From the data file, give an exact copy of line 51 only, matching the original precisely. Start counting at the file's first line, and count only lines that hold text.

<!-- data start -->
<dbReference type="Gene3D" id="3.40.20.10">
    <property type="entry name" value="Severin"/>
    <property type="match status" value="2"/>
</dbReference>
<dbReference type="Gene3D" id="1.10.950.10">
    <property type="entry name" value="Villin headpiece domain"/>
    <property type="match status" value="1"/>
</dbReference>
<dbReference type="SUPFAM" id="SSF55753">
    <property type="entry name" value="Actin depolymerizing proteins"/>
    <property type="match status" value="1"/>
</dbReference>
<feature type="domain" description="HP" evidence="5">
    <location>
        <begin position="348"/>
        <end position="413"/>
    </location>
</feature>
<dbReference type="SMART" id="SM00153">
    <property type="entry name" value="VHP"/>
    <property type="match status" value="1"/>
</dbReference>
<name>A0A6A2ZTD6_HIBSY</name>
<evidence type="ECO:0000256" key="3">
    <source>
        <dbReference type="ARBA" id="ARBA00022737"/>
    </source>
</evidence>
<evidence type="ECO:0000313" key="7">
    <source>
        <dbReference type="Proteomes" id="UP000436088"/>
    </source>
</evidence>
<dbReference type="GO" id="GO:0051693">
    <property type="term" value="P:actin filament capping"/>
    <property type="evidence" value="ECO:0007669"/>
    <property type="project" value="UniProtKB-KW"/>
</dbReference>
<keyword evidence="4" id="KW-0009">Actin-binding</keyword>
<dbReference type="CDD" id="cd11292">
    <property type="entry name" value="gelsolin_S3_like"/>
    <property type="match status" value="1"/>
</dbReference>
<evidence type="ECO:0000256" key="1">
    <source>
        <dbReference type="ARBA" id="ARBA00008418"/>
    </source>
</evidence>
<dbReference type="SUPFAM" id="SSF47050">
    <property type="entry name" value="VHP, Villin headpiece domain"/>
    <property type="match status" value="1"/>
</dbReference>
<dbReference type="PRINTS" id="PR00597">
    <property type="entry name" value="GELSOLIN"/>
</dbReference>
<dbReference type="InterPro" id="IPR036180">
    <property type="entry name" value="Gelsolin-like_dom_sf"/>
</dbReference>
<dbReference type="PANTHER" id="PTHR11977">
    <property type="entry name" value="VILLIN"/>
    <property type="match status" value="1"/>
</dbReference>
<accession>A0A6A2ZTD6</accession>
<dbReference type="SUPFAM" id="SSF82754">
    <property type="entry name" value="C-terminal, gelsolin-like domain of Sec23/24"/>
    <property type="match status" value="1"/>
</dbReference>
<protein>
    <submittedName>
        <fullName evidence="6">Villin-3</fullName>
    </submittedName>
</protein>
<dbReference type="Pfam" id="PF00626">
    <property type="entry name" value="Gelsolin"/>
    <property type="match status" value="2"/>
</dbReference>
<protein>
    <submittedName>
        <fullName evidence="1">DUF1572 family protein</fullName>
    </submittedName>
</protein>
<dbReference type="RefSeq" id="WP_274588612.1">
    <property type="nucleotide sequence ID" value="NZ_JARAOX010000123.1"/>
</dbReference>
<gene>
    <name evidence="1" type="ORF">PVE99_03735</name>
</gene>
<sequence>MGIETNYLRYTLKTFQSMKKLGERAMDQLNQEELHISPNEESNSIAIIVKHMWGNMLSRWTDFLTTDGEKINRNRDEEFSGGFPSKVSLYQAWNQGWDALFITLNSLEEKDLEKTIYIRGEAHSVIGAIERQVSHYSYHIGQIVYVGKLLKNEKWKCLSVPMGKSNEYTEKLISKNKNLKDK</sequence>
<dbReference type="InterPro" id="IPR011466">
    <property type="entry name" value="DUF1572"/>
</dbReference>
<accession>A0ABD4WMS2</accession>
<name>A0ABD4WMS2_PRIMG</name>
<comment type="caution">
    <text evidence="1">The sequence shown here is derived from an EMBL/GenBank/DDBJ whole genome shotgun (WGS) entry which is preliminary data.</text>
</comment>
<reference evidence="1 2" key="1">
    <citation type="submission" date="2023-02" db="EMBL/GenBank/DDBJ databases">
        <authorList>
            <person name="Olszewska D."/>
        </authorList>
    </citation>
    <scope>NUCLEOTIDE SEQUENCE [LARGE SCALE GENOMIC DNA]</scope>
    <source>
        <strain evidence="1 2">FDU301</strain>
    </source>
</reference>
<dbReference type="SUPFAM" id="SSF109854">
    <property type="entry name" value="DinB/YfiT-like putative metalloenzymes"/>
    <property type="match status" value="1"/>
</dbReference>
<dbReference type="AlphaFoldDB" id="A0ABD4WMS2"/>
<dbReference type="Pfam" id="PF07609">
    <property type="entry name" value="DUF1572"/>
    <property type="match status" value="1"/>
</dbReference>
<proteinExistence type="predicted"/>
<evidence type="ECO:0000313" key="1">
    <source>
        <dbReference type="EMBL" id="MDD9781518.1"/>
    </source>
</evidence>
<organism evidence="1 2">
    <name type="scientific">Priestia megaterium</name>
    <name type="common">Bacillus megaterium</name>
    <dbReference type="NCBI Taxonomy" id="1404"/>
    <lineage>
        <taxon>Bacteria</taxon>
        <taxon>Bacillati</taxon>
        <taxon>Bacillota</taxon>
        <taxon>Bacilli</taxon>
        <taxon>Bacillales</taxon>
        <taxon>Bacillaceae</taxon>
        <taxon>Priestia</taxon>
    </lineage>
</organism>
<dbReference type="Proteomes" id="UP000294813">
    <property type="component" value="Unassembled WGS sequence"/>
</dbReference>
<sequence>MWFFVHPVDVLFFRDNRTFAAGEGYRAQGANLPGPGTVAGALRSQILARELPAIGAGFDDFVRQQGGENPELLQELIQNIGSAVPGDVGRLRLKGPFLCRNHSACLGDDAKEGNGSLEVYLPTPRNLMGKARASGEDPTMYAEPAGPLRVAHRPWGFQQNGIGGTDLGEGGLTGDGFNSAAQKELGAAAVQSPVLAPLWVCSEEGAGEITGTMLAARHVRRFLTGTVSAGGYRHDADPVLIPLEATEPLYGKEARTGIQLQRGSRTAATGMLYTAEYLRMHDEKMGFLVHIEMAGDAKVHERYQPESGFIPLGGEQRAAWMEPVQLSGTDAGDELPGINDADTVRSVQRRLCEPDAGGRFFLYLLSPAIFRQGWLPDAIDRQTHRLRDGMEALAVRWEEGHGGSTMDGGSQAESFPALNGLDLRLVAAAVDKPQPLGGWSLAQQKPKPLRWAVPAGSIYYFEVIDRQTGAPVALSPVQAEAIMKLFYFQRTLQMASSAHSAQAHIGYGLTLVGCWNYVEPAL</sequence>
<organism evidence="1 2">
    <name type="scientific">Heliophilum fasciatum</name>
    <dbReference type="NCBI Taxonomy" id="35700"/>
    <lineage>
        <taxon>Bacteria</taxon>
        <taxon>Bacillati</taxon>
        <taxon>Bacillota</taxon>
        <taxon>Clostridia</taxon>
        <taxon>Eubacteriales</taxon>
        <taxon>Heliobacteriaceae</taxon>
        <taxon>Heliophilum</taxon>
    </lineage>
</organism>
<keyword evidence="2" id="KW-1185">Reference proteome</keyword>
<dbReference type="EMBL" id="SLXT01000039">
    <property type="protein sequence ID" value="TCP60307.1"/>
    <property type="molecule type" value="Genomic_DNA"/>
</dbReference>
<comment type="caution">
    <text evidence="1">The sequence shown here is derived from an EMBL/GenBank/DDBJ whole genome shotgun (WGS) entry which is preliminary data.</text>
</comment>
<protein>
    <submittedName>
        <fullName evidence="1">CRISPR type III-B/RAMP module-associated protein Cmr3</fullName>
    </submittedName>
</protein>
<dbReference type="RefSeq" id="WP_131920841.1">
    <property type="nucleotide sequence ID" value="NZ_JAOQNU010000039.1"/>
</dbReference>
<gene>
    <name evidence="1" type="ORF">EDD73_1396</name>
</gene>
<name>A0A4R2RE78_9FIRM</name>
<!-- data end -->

    <property type="match status" value="1"/>